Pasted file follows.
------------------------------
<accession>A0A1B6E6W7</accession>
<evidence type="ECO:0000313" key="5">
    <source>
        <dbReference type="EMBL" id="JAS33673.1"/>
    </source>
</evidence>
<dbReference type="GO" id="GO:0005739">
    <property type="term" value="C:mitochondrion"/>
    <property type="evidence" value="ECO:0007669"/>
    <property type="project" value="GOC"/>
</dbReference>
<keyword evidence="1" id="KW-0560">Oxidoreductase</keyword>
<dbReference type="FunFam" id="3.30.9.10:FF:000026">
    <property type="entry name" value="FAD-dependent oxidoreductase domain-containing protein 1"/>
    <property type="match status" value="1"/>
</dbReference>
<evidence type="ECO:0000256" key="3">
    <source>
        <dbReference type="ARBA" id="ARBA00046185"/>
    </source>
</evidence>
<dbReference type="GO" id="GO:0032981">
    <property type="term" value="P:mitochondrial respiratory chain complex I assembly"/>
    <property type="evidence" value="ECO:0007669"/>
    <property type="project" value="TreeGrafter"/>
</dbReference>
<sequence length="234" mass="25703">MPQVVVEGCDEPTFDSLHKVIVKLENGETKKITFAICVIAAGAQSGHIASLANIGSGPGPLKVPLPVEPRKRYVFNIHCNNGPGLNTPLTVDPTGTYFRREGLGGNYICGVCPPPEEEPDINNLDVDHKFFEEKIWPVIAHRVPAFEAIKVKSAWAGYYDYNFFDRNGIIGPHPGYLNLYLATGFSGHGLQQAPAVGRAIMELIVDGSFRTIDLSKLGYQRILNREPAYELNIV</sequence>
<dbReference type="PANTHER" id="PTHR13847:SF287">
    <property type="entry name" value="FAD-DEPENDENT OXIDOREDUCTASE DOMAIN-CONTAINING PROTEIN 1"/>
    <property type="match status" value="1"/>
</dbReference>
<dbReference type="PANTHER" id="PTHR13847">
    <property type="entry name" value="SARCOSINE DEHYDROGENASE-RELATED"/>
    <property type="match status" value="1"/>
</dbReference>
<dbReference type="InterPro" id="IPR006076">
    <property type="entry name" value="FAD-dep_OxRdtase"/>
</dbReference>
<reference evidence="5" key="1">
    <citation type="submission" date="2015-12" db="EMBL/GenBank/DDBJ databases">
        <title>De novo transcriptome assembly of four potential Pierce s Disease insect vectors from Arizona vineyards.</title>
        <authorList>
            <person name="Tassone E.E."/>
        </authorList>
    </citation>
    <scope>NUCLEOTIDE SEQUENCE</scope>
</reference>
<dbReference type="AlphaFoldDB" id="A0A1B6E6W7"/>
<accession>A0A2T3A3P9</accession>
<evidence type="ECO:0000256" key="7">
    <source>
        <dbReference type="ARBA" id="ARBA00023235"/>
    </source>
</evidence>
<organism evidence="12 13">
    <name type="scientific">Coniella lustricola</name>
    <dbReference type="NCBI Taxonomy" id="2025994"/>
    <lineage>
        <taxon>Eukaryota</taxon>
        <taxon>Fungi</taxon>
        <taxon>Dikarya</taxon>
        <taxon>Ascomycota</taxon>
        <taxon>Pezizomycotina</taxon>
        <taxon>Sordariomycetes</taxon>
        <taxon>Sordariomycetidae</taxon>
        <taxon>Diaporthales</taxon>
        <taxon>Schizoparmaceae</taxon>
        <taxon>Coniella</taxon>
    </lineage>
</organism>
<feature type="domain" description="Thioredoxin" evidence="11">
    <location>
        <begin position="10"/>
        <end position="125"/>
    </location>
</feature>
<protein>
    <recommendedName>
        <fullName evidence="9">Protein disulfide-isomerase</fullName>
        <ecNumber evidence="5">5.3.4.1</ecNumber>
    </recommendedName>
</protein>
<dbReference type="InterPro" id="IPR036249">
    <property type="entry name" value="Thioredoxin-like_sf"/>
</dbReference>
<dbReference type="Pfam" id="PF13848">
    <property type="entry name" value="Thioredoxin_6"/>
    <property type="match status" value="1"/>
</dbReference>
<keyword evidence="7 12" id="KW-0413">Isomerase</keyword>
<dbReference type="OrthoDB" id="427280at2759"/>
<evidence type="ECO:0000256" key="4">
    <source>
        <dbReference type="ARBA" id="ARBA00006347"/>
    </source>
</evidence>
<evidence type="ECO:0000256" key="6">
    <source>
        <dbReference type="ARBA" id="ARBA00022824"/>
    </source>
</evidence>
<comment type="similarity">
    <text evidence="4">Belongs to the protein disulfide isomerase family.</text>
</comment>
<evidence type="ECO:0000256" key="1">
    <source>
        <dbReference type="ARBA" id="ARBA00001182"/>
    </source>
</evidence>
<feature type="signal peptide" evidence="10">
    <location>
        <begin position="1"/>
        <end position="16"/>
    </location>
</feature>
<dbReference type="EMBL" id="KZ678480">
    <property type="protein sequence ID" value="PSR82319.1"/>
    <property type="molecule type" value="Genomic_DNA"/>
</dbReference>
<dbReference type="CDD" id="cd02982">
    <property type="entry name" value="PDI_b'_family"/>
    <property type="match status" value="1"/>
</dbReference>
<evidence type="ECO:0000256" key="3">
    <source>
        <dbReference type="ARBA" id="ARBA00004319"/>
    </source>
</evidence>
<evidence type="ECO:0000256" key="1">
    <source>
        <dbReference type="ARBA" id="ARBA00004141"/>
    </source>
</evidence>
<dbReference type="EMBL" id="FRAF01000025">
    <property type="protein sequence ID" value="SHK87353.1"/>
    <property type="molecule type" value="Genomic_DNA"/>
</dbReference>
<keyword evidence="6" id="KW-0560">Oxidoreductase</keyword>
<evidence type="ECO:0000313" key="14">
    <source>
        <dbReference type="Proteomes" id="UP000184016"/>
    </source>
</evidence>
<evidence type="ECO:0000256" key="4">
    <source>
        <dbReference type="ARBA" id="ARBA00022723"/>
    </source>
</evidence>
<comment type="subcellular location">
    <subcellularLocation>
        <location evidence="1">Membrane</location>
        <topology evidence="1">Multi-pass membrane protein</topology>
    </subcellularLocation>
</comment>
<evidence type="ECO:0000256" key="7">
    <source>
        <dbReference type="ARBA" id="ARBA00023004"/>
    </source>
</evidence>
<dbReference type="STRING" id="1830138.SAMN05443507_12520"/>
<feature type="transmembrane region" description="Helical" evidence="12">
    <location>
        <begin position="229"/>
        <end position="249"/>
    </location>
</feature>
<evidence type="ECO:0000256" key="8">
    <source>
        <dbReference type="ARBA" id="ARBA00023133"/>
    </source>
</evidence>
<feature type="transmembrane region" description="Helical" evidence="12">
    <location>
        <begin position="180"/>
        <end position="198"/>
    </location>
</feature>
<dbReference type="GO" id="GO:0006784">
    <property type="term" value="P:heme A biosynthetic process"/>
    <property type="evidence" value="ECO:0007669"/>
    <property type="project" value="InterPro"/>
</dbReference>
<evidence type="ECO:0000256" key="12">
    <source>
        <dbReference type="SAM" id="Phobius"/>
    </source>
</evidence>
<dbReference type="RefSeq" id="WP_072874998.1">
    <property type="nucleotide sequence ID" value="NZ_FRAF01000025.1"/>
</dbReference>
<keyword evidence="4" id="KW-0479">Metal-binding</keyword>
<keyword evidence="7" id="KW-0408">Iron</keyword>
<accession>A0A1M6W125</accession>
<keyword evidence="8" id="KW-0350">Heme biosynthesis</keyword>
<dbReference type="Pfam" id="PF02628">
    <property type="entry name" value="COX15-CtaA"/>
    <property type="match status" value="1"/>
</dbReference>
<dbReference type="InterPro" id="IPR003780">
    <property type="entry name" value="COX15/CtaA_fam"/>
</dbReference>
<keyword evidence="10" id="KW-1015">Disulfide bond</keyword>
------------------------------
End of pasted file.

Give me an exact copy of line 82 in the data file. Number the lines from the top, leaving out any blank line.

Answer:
</protein>